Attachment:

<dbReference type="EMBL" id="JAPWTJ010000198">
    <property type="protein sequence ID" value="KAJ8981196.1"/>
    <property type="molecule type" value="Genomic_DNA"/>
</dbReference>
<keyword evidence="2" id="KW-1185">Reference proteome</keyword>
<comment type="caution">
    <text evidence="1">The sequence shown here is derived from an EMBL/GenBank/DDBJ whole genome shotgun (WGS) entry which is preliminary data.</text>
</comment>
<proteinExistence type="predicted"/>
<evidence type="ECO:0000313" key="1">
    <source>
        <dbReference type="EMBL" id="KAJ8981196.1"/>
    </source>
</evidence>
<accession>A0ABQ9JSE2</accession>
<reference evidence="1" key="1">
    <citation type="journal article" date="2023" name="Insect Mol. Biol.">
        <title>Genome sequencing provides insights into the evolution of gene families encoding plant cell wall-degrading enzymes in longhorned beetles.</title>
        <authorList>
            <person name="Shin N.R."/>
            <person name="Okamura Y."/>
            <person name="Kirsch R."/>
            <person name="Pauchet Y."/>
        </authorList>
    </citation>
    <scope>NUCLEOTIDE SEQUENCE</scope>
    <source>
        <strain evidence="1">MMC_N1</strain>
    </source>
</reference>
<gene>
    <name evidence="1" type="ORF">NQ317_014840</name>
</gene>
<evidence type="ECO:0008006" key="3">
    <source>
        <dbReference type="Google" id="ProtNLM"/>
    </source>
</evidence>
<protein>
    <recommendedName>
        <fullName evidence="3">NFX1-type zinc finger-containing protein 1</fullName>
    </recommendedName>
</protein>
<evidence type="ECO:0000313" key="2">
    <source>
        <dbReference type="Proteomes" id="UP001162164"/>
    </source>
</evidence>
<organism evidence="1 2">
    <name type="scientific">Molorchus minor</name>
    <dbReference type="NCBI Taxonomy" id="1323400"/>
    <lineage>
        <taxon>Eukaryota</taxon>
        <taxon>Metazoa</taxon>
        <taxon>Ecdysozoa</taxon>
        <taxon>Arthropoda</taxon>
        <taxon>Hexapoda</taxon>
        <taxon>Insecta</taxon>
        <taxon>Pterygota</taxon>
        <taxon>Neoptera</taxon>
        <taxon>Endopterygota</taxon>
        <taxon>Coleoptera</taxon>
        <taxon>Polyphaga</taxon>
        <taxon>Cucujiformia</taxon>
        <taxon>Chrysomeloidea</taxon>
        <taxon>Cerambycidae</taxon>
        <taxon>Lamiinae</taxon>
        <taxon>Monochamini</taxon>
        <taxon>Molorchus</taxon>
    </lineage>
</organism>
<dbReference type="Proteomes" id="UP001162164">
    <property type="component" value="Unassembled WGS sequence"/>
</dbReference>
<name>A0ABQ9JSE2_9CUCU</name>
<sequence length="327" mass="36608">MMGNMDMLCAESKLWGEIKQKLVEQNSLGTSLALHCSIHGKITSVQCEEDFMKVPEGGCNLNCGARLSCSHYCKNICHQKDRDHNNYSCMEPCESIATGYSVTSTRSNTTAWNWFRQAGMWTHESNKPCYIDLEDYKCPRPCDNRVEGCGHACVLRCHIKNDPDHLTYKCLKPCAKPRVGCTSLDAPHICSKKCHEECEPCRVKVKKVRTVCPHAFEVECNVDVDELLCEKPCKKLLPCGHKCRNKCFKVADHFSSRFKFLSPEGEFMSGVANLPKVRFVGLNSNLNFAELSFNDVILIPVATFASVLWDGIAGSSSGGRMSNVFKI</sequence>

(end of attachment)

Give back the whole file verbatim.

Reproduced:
<dbReference type="EMBL" id="JAPWTJ010000198">
    <property type="protein sequence ID" value="KAJ8981196.1"/>
    <property type="molecule type" value="Genomic_DNA"/>
</dbReference>
<keyword evidence="2" id="KW-1185">Reference proteome</keyword>
<comment type="caution">
    <text evidence="1">The sequence shown here is derived from an EMBL/GenBank/DDBJ whole genome shotgun (WGS) entry which is preliminary data.</text>
</comment>
<proteinExistence type="predicted"/>
<evidence type="ECO:0000313" key="1">
    <source>
        <dbReference type="EMBL" id="KAJ8981196.1"/>
    </source>
</evidence>
<accession>A0ABQ9JSE2</accession>
<reference evidence="1" key="1">
    <citation type="journal article" date="2023" name="Insect Mol. Biol.">
        <title>Genome sequencing provides insights into the evolution of gene families encoding plant cell wall-degrading enzymes in longhorned beetles.</title>
        <authorList>
            <person name="Shin N.R."/>
            <person name="Okamura Y."/>
            <person name="Kirsch R."/>
            <person name="Pauchet Y."/>
        </authorList>
    </citation>
    <scope>NUCLEOTIDE SEQUENCE</scope>
    <source>
        <strain evidence="1">MMC_N1</strain>
    </source>
</reference>
<gene>
    <name evidence="1" type="ORF">NQ317_014840</name>
</gene>
<evidence type="ECO:0008006" key="3">
    <source>
        <dbReference type="Google" id="ProtNLM"/>
    </source>
</evidence>
<protein>
    <recommendedName>
        <fullName evidence="3">NFX1-type zinc finger-containing protein 1</fullName>
    </recommendedName>
</protein>
<evidence type="ECO:0000313" key="2">
    <source>
        <dbReference type="Proteomes" id="UP001162164"/>
    </source>
</evidence>
<organism evidence="1 2">
    <name type="scientific">Molorchus minor</name>
    <dbReference type="NCBI Taxonomy" id="1323400"/>
    <lineage>
        <taxon>Eukaryota</taxon>
        <taxon>Metazoa</taxon>
        <taxon>Ecdysozoa</taxon>
        <taxon>Arthropoda</taxon>
        <taxon>Hexapoda</taxon>
        <taxon>Insecta</taxon>
        <taxon>Pterygota</taxon>
        <taxon>Neoptera</taxon>
        <taxon>Endopterygota</taxon>
        <taxon>Coleoptera</taxon>
        <taxon>Polyphaga</taxon>
        <taxon>Cucujiformia</taxon>
        <taxon>Chrysomeloidea</taxon>
        <taxon>Cerambycidae</taxon>
        <taxon>Lamiinae</taxon>
        <taxon>Monochamini</taxon>
        <taxon>Molorchus</taxon>
    </lineage>
</organism>
<dbReference type="Proteomes" id="UP001162164">
    <property type="component" value="Unassembled WGS sequence"/>
</dbReference>
<name>A0ABQ9JSE2_9CUCU</name>
<sequence length="327" mass="36608">MMGNMDMLCAESKLWGEIKQKLVEQNSLGTSLALHCSIHGKITSVQCEEDFMKVPEGGCNLNCGARLSCSHYCKNICHQKDRDHNNYSCMEPCESIATGYSVTSTRSNTTAWNWFRQAGMWTHESNKPCYIDLEDYKCPRPCDNRVEGCGHACVLRCHIKNDPDHLTYKCLKPCAKPRVGCTSLDAPHICSKKCHEECEPCRVKVKKVRTVCPHAFEVECNVDVDELLCEKPCKKLLPCGHKCRNKCFKVADHFSSRFKFLSPEGEFMSGVANLPKVRFVGLNSNLNFAELSFNDVILIPVATFASVLWDGIAGSSSGGRMSNVFKI</sequence>